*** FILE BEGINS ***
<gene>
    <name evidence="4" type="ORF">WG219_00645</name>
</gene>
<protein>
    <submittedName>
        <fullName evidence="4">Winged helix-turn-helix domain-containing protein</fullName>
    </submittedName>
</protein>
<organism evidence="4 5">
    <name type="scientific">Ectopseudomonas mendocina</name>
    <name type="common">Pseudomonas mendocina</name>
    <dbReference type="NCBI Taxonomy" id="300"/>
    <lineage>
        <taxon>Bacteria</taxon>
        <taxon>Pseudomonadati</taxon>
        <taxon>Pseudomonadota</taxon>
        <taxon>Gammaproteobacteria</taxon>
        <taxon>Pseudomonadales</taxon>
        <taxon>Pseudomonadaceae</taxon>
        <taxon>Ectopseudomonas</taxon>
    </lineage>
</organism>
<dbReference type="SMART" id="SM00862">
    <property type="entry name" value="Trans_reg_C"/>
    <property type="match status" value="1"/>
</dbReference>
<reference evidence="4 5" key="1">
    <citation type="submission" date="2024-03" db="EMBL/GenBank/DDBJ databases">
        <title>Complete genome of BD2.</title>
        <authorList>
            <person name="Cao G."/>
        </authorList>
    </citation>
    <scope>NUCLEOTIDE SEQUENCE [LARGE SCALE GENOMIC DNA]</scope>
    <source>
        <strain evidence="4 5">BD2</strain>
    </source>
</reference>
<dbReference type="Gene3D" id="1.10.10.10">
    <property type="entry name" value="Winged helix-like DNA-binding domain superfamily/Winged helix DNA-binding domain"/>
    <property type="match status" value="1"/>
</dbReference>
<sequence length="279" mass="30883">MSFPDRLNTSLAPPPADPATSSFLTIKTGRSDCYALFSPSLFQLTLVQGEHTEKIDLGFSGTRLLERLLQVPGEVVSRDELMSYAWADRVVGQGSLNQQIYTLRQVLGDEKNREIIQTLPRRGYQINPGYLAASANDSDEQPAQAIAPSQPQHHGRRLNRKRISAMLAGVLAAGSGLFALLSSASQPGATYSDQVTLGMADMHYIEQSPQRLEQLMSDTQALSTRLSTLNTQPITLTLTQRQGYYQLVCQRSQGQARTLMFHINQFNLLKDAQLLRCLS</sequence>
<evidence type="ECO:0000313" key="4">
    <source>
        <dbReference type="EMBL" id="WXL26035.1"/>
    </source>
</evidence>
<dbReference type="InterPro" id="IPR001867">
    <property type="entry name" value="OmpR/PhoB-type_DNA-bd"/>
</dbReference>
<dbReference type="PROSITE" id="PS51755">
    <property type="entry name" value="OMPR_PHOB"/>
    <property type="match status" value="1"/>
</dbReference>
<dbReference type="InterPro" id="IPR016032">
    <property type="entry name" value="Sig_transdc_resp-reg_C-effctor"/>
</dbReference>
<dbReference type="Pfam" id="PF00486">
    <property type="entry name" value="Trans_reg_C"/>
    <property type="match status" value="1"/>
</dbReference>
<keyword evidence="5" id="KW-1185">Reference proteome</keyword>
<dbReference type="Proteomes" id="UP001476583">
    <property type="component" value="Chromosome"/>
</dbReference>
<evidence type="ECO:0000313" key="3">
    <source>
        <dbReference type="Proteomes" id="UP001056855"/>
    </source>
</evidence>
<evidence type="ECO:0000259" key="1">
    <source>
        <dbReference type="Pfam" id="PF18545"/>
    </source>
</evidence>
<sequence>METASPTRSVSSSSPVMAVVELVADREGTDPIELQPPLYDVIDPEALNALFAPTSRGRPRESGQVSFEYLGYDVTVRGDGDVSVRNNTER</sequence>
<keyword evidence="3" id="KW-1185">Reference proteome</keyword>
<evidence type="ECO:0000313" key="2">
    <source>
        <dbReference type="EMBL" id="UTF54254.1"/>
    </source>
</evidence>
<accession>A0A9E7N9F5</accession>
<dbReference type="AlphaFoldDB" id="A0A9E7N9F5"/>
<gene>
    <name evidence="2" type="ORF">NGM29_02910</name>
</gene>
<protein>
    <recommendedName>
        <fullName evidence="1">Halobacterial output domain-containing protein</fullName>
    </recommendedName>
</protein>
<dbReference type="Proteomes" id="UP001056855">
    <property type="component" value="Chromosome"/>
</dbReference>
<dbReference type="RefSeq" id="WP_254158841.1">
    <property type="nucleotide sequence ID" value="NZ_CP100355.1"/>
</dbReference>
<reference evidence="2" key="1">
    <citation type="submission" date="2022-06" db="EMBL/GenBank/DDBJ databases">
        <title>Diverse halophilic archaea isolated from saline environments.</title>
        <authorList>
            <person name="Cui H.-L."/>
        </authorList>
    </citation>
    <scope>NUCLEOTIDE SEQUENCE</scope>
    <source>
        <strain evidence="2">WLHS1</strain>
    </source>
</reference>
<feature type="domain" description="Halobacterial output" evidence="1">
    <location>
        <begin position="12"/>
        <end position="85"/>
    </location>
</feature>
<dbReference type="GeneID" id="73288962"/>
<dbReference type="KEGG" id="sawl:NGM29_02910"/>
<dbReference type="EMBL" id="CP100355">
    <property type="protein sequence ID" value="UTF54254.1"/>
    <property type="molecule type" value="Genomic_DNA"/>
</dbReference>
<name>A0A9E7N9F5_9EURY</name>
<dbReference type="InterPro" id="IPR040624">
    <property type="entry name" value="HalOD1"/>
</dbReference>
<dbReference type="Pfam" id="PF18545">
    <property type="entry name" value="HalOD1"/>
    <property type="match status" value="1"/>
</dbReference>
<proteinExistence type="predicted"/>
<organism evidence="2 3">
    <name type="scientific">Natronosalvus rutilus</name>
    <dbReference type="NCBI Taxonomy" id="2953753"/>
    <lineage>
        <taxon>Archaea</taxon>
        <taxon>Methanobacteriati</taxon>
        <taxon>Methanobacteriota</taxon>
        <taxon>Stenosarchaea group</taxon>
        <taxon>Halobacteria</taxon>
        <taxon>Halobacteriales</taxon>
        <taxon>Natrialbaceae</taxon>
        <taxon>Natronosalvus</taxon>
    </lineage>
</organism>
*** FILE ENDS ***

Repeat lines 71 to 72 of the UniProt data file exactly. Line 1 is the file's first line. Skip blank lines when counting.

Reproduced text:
</evidence>
<evidence type="ECO:0000259" key="1">